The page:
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Holidays are Hard

Mother’s Day has always been a hard day for me.  In We Lost Her, the book I recently authored about my Mom’s traumatic death in 1970, I describe my feelings about that special holiday without her in this way:

“Mother’s Days have always been the hardest.  Even once we had our two precious children and everything in the world to be grateful for, I’d long for her on that day.  Even once my mother-in-law Doris (I married that cute boy from High School World History class, Bill Krohne, in 1976) became my Mom in every way, I still felt this hole in my heart.  Especially on Mother’s Day. I always will.”

I was thinking that, perhaps, this year’s Mother’s Day would be easier.  I’d spent a lot of time working through unresolved grief in the last year, as I wrote her book, did book signings and speaking engagements about the book.  But I was wrong again, dear reader.

This year was harder than ever.

Probably because we lost our nephew, Luke, in December and I just couldn’t keep my sister, Betty, out of my thoughts.  My worst nightmare happened to her, losing a child.


We were in Chicago on Mother’s Day, so I wasn’t there for her.  Which I regret, I should have been near her for her first Mother’s Day without him. But, Betty is very strong and deals with her grief in a different way than I do.  The way that works for her.  Each of us grieves in our own, unique way and for her, it’s to keep busy and trust in the Lord, knowing life’s wonders, as well as its tragedies, are part of God’s plan for her.  I prayed for strength for her.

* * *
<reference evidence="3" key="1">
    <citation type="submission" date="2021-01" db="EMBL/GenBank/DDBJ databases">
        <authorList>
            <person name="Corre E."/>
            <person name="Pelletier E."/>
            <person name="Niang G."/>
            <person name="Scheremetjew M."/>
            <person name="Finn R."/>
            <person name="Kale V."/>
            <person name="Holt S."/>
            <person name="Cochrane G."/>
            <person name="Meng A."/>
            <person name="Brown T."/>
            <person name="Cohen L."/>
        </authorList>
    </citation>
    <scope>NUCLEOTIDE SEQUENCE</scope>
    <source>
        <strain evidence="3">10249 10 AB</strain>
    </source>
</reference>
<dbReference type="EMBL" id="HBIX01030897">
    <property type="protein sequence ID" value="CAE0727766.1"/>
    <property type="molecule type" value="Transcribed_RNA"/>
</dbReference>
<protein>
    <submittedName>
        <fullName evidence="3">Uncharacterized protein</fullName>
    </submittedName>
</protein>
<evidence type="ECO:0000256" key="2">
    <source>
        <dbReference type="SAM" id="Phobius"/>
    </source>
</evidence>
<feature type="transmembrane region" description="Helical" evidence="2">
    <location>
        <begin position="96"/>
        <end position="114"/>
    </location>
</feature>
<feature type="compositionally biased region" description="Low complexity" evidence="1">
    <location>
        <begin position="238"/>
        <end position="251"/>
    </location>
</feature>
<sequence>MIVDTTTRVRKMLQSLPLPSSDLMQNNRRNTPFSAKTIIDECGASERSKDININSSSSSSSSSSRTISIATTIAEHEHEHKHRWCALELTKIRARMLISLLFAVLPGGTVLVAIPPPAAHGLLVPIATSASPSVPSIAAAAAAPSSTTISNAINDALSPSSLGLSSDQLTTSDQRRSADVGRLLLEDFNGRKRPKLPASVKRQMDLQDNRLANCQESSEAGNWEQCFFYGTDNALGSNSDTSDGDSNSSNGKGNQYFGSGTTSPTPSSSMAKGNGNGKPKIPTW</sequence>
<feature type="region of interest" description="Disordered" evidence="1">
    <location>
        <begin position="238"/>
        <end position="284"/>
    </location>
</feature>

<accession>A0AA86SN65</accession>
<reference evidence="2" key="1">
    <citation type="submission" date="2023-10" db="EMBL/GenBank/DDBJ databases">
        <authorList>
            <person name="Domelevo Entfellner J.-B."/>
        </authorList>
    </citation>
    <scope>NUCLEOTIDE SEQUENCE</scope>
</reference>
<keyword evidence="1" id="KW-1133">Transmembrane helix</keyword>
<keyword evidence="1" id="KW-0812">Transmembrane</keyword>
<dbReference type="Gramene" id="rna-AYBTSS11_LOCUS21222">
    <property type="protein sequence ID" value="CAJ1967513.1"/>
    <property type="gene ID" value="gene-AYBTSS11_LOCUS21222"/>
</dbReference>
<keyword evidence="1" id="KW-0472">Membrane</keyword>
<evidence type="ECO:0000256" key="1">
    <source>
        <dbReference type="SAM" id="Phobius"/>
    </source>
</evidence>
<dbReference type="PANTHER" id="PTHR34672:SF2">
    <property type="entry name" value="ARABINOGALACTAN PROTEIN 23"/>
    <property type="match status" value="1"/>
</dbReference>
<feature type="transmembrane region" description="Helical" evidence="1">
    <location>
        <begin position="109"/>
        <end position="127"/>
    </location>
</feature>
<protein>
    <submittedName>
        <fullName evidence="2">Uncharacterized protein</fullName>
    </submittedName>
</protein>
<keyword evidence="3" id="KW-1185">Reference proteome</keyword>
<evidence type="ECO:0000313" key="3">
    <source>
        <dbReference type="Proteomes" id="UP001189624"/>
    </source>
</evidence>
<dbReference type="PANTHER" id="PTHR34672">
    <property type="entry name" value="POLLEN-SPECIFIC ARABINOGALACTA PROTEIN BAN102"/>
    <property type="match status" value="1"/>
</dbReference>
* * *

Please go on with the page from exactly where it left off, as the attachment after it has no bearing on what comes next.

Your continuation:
Holidays are just hard.  Especially the first one after your loved one dies.  Special days sometimes start the grief process all over, at least for a period.  The holiday may be filled with crying and pain.  What I now know is called a “grief burst.”  A grief burst is just that… a burst of sadness and sorrow triggered by the sight of something, a song, something you read, or by a memory.  Holidays are prime times for grief bursts. And these behaviors are perfectly normal, part of the grieving process.

The two hardest holidays seem to be Mother’s Day and the Christmas holiday season, but any that was special to you and your loved one can be a trigger.

So, how do you get through a hard holiday?

Often, we think we should honor past traditions and do what we’d have done if they hadn’t died.  Heartlinks Grief Center suggests creating a new tradition.  Do something different than your past traditions dictate.  While it’s important to honor, celebrate and remember your loved one, it’s also important to plan and take those actions that will help you to take steps forward along the path of your grief journey.

If you always hosted a meal at home for Mother’s Day, go out for brunch instead.  Surround yourself with those that encourage and uplift you.  Or spend the day at home planting flowers, go to the movies or some other favorite activity that you and your loved one shared.  Whatever you choose, taking initiative to create new traditions to honor your loved one will help you move forward.

Allow yourself a grief burst.  It’s Ok.  Remember to be kind to yourself.

Holidays are hard.

Be Blessed,


“We Grow Stronger Together”

Ellen Krohne, author, We Lost Her, available on

One Reply to “Holidays are Hard”

  1. I really like reading your blogs. Fortunately I haven’t experienced grief for a family member but I know it’s coming. By reading your book and blogs, it’s like you are preparing me. I’m sorry for your losses but I’m glad you are sharing.
    Love you, friend!!

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